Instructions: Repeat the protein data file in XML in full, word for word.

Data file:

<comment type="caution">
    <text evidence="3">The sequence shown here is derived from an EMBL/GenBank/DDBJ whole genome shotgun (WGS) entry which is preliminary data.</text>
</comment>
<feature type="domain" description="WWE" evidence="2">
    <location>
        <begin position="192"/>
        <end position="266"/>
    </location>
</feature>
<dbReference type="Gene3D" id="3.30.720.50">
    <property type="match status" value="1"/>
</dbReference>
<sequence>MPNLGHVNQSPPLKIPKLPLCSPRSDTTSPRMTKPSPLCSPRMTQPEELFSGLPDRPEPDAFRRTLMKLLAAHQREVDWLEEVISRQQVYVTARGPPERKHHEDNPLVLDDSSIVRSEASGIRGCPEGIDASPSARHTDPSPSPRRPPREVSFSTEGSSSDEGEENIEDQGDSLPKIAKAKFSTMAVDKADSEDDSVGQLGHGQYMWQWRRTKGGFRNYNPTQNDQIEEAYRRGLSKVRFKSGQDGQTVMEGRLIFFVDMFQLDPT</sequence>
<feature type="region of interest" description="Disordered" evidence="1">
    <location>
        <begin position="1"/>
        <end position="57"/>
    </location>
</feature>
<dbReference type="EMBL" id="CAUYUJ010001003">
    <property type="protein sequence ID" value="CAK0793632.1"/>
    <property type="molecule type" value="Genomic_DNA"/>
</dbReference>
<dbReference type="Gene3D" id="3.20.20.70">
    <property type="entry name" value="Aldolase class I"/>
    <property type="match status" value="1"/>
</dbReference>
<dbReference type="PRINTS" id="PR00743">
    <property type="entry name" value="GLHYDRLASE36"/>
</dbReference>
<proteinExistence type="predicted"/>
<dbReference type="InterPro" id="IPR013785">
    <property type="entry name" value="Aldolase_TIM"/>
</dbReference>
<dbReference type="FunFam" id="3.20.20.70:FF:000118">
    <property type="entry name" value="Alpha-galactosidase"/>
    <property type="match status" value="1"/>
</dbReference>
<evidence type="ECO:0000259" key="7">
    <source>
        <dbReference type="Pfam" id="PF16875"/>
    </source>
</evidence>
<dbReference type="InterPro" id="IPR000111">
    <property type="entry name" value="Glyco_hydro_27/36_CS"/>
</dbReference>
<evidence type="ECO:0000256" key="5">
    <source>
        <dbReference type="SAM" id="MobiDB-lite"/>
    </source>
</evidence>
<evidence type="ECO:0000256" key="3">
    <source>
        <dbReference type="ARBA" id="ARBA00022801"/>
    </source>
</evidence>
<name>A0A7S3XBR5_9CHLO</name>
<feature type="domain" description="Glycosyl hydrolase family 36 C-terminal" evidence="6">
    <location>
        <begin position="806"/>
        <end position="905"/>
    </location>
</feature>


<comment type="caution">
    <text evidence="3">The sequence shown here is derived from an EMBL/GenBank/DDBJ whole genome shotgun (WGS) entry which is preliminary data.</text>
</comment>
<feature type="domain" description="WWE" evidence="2">
    <location>
        <begin position="192"/>
        <end position="266"/>
    </location>
</feature>
<dbReference type="Gene3D" id="3.30.720.50">
    <property type="match status" value="1"/>
</dbReference>
<sequence>MPNLGHVNQSPPLKIPKLPLCSPRSDTTSPRMTKPSPLCSPRMTQPEELFSGLPDRPEPDAFRRTLMKLLAAHQREVDWLEEVISRQQVYVTARGPPERKHHEDNPLVLDDSSIVRSEASGIRGCPEGIDASPSARHTDPSPSPRRPPREVSFSTEGSSSDEGEENIEDQGDSLPKIAKAKFSTMAVDKADSEDDSVGQLGHGQYMWQWRRTKGGFRNYNPTQNDQIEEAYRRGLSKVRFKSGQDGQTVMEGRLIFFVDMFQLDPT</sequence>
<feature type="region of interest" description="Disordered" evidence="1">
    <location>
        <begin position="1"/>
        <end position="57"/>
    </location>
</feature>
<dbReference type="EMBL" id="CAUYUJ010001003">
    <property type="protein sequence ID" value="CAK0793632.1"/>
    <property type="molecule type" value="Genomic_DNA"/>
</dbReference>
<dbReference type="Gene3D" id="3.20.20.70">
    <property type="entry name" value="Aldolase class I"/>
    <property type="match status" value="1"/>
</dbReference>
<dbReference type="PRINTS" id="PR00743">
    <property type="entry name" value="GLHYDRLASE36"/>
</dbReference>
<proteinExistence type="predicted"/>
<dbReference type="InterPro" id="IPR013785">
    <property type="entry name" value="Aldolase_TIM"/>
</dbReference>
<dbReference type="FunFam" id="3.20.20.70:FF:000118">
    <property type="entry name" value="Alpha-galactosidase"/>
    <property type="match status" value="1"/>
</dbReference>
<evidence type="ECO:0000259" key="7">
    <source>
        <dbReference type="Pfam" id="PF16875"/>
    </source>
</evidence>
<dbReference type="InterPro" id="IPR000111">
    <property type="entry name" value="Glyco_hydro_27/36_CS"/>
</dbReference>
<evidence type="ECO:0000256" key="5">
    <source>
        <dbReference type="SAM" id="MobiDB-lite"/>
    </source>
</evidence>
<evidence type="ECO:0000256" key="3">
    <source>
        <dbReference type="ARBA" id="ARBA00022801"/>
    </source>
</evidence>
<name>A0A7S3XBR5_9CHLO</name>
<feature type="domain" description="Glycosyl hydrolase family 36 C-terminal" evidence="6">
    <location>
        <begin position="806"/>
        <end position="905"/>
    </location>
</feature>